WASHINGTON (BP)–China’s crackdown on Tibetans’ religious freedom has caused the United States Commission on International Religious Freedom (USCIRF) to urge President Bush not to attend the opening ceremony of the Beijing Olympic Games this summer without marked improvement by the communist government.
The 2008 Olympics, slated Aug. 8-24, already had stirred up controversy because of the selection of Beijing as the host. The government’s continued abuse of Tibetans, among the worst examples of religious repression in China, has added to USCIRF’s concerns, according to a commission statement released April 4.
China’s policies toward Tibet have fueled protests and resentment. The Chinese recently met what began as a peaceful protest by Buddhist monks in Tibet with sometimes lethal force. As many as 140 people died during the protests and crackdown, The Washington Post reported. Monks at Jokhang Temple told foreign reporters visiting Lhasa, Tibet’s regional capital, that religious repression was the focus of Tibetans’ complaints, the USCIRF statement said.
“The totalitarian leaders of China desperately wanted the Olympic games in order to symbolize their ascendance into the first rank of world nations,” said Richard Land, president of the Southern Baptist Ethics & Religious Liberty Commission and a USCIRF vice chair. “They need to understand that the true respect they so earnestly desire in the international community will only come when they reject the barbaric and brutal methods they are employing against Tibetan religious dissidents and religious dissidents in other parts of the country.
“I believe one way to send this message is for the president of the United States to publicly state that he is not going to attend the opening ceremony of the Olympics unless and until there is significant improvement in China’s treatment of its own religious dissidents and religious dissidents in Tibet,” Land said.
Bush has made no statements implying he will boycott the Olympics. Pressure is mounting, however, and not just from USCIRF.
Speaker of the House Nancy Pelosi, D.-Calif., has suggested the president consider a boycott of the opening, and Democratic presidential candidate Hillary Clinton of New York has called on Bush to take such action.
On April 9, British Prime Minister Gordon Brown announced he would not attend the opening ceremony, according to The New York Times. German Chancellor Angela Merkel already had declared her intention to be absent from the ceremony.
USCIRF made several suggestions concerning the Olympics and Tibet, including:
— If Bush decides to attend the opening ceremony of the Olympics, he should first visit Lhasa or another Tibetan area to affirm U.S. commitment to religious freedom for Tibetans and for China’s other growing religious communities.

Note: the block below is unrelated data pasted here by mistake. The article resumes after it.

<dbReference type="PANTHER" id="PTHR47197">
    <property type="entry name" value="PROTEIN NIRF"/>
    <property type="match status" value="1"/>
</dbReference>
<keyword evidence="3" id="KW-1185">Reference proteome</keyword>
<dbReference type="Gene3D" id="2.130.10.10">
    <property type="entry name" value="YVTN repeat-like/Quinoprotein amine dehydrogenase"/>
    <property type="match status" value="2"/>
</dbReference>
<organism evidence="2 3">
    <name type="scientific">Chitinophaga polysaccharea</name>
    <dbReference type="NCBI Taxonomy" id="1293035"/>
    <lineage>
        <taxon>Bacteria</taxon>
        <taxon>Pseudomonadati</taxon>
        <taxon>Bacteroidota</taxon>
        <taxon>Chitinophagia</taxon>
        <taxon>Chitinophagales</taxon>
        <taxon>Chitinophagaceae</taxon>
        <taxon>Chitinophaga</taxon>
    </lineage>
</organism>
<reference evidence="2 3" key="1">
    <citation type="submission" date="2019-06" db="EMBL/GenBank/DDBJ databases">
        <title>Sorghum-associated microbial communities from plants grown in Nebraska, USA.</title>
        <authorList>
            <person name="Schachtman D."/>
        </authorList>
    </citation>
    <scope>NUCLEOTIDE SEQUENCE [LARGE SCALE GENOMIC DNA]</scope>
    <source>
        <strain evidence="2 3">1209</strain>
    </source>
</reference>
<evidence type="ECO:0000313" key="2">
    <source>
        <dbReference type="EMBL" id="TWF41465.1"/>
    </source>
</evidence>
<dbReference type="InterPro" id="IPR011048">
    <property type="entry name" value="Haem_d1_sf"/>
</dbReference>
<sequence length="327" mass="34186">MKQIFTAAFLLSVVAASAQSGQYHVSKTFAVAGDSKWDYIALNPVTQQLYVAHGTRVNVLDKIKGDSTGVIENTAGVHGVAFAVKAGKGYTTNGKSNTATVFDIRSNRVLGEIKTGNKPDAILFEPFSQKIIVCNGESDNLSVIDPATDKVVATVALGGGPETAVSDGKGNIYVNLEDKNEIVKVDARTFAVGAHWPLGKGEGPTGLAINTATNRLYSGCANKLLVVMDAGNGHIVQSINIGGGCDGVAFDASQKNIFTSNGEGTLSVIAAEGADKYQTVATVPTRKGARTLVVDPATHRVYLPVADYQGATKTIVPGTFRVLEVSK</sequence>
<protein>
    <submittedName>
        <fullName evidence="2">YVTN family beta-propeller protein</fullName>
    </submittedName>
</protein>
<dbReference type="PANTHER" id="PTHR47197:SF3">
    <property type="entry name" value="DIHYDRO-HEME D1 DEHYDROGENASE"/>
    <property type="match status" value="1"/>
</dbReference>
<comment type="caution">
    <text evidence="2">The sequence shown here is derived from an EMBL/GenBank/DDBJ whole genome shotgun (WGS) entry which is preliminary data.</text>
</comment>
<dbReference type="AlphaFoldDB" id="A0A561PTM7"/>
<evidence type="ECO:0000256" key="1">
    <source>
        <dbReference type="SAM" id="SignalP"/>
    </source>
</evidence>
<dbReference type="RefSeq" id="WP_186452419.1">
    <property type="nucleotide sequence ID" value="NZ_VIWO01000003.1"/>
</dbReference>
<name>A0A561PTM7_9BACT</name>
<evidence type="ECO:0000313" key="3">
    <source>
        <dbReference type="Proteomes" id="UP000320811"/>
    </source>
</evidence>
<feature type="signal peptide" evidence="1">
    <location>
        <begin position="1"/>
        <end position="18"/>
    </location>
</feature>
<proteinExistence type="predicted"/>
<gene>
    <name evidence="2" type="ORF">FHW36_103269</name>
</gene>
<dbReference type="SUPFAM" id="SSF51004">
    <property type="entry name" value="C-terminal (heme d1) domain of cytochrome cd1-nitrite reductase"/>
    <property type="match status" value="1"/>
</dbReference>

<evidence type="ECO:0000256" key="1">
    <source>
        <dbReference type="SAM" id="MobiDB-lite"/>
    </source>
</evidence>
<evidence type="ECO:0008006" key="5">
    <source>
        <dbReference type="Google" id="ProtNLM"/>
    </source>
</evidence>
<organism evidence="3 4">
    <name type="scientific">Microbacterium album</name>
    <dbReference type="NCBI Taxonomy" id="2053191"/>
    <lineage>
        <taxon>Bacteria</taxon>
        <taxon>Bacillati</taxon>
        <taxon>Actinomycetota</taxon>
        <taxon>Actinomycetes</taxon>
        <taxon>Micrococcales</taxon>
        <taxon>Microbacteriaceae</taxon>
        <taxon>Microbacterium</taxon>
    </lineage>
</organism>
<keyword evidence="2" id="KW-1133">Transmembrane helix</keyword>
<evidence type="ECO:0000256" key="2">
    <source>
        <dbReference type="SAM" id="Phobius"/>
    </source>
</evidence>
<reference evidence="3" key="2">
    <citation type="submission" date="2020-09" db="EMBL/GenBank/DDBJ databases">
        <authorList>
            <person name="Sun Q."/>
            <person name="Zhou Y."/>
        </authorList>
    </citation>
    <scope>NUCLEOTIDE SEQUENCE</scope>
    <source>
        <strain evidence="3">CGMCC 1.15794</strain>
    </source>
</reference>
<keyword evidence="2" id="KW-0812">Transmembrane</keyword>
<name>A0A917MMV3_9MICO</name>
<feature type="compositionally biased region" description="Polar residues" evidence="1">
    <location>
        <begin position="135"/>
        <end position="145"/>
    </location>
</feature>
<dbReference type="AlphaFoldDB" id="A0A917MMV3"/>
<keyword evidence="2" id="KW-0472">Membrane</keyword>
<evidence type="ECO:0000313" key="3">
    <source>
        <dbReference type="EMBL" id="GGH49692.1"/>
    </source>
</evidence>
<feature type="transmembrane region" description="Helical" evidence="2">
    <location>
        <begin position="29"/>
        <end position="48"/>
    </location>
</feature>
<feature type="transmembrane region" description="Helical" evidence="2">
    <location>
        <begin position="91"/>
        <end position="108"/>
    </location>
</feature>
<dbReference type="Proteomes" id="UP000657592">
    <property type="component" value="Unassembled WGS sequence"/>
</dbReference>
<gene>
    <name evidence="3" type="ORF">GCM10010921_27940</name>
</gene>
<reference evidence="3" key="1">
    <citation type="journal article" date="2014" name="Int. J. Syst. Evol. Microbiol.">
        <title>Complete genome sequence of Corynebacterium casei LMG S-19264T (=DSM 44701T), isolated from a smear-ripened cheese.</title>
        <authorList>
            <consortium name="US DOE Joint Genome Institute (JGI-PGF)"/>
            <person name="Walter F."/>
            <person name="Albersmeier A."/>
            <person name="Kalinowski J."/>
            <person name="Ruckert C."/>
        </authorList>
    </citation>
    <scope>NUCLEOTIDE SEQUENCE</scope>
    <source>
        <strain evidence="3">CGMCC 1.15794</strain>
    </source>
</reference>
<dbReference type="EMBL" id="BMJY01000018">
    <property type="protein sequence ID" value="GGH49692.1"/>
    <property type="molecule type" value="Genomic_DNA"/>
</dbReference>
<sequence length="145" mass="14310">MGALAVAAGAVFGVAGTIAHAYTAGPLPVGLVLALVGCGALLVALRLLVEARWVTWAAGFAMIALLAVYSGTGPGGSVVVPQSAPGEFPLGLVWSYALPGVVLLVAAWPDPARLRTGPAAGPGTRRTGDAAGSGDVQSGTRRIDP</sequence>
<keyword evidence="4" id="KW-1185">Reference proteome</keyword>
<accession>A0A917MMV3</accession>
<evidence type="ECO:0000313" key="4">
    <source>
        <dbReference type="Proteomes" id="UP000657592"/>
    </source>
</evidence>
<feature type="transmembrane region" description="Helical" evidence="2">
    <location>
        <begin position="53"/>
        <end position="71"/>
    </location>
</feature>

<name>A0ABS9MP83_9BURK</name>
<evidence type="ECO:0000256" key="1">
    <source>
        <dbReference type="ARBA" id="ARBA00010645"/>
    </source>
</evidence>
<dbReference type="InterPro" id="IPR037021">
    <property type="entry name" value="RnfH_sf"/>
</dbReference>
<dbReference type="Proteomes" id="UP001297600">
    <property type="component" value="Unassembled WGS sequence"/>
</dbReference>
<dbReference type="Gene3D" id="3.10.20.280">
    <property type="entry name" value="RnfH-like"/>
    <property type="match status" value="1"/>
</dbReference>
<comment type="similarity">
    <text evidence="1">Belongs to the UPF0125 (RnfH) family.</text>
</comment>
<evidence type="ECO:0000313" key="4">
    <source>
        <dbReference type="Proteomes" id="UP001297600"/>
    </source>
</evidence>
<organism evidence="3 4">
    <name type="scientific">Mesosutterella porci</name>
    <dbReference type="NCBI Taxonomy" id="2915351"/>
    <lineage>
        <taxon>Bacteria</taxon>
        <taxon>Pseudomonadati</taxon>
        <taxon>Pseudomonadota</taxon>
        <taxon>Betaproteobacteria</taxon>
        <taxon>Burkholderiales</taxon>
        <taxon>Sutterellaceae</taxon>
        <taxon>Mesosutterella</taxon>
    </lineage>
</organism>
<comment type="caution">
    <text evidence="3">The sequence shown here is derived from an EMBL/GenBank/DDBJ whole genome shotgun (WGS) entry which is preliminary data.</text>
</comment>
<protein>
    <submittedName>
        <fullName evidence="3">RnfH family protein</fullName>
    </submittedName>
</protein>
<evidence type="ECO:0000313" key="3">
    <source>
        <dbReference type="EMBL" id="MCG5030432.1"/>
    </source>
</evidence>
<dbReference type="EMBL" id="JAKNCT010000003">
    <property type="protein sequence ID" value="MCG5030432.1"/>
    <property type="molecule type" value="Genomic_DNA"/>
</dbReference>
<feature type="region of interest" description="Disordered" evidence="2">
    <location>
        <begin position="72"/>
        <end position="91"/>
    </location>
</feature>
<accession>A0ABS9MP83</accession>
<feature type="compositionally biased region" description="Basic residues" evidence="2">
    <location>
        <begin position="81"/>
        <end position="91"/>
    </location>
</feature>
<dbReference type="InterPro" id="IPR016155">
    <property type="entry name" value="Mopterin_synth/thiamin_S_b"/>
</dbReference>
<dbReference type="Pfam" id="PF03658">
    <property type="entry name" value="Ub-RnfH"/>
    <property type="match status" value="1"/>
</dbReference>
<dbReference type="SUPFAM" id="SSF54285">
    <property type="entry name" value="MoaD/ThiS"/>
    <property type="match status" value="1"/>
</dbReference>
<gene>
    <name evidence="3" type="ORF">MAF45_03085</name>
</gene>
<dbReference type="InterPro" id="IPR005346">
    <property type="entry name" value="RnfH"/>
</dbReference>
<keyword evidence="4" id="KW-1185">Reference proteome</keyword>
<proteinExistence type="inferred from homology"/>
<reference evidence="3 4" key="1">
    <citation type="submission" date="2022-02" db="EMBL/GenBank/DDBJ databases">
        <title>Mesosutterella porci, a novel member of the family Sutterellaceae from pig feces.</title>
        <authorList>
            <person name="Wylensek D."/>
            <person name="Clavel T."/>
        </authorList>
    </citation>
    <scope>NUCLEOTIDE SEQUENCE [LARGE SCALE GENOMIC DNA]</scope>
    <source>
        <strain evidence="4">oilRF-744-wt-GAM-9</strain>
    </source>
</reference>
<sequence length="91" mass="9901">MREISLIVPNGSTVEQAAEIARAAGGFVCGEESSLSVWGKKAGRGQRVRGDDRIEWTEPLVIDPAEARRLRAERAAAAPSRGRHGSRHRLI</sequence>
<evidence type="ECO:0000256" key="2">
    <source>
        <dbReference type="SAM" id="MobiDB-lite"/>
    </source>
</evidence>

— The president also should seek to meet with prisoners and others detained by China because of their expression or advocacy of religious liberty and other human rights.
— Bush should attend an unregistered church to underscore Beijing’s suppression of religious exercise.
— The U.S. government should ask for unfettered access to Tibetan regions to examine the situation and visit jailed monks.
On April 9, the U.S. House of Representatives voted 413-1 for a resolution calling on China to end its violence toward Tibet and enter into a peaceful conversation with the Dalai Lama, Tibet’s exiled leader. Only Rep. Ron Paul, R.-Texas, voted “no.”
USCIRF had urged the House and Senate to adopt a measure calling for discussions to achieve genuine freedom of religion, allowing ethnic minorities to be “master[s] of their own affairs” while continuing China’s sovereignty.
“For too long, the Chinese have employed a ‘security’ approach to Tibetan Buddhism — preferring repression, control of leadership decisions, castigation of the Dalai Lama and ‘patriotic education’ over freedom of thought, conscience and religion,” USCIRF Chair Michael Cromartie said in the written statement. “That approach is no longer viable; in fact, it is counterproductive. Fully guaranteeing freedom of religion is a necessary first condition for any negotiations regarding Tibet.”
To guarantee religious freedom for Tibetans, the USCIRF recommended that China immediately undertake the following actions:
— “Lifting restrictions that are the source of resentment and protest;
— “Announcing an end to all ‘patriotic education’ programs;
— “Repealing new laws requiring government approval of [Dalai and Panchen] lamas;
— “Affirming that minors should be able to engage in religious education at any age;
— “Ensuring safe passage for Tibetans traveling to Nepal or India;
— “Announcing that devotion to the Dalai Lama, including displaying and venerating his picture, is not a criminal act;
— “Unconditionally releasing all detained monks and nuns.”
In calling for China to open a dialogue with the Dalai Lama, USCIRF said religious freedom cannot be recognized without acknowledging his religious authority in Tibet.
China is one of eight countries designated by the U.S. State Department as “countries of particular concern,” marking it as one of the world’s most severe violators of religious liberty. Beijing has carried out its repression not only against Tibetan Buddhists but Protestants in unregistered churches, Catholics faithful to the Vatican, Uighur Muslims and the Falun Gong.
USCIRF advises the White House and Congress on the condition of religious liberty in other countries. The president selects three members of the panel, while congressional leaders name the other six.
Katherine Kipp is an intern with the Washington bureau of Baptist Press.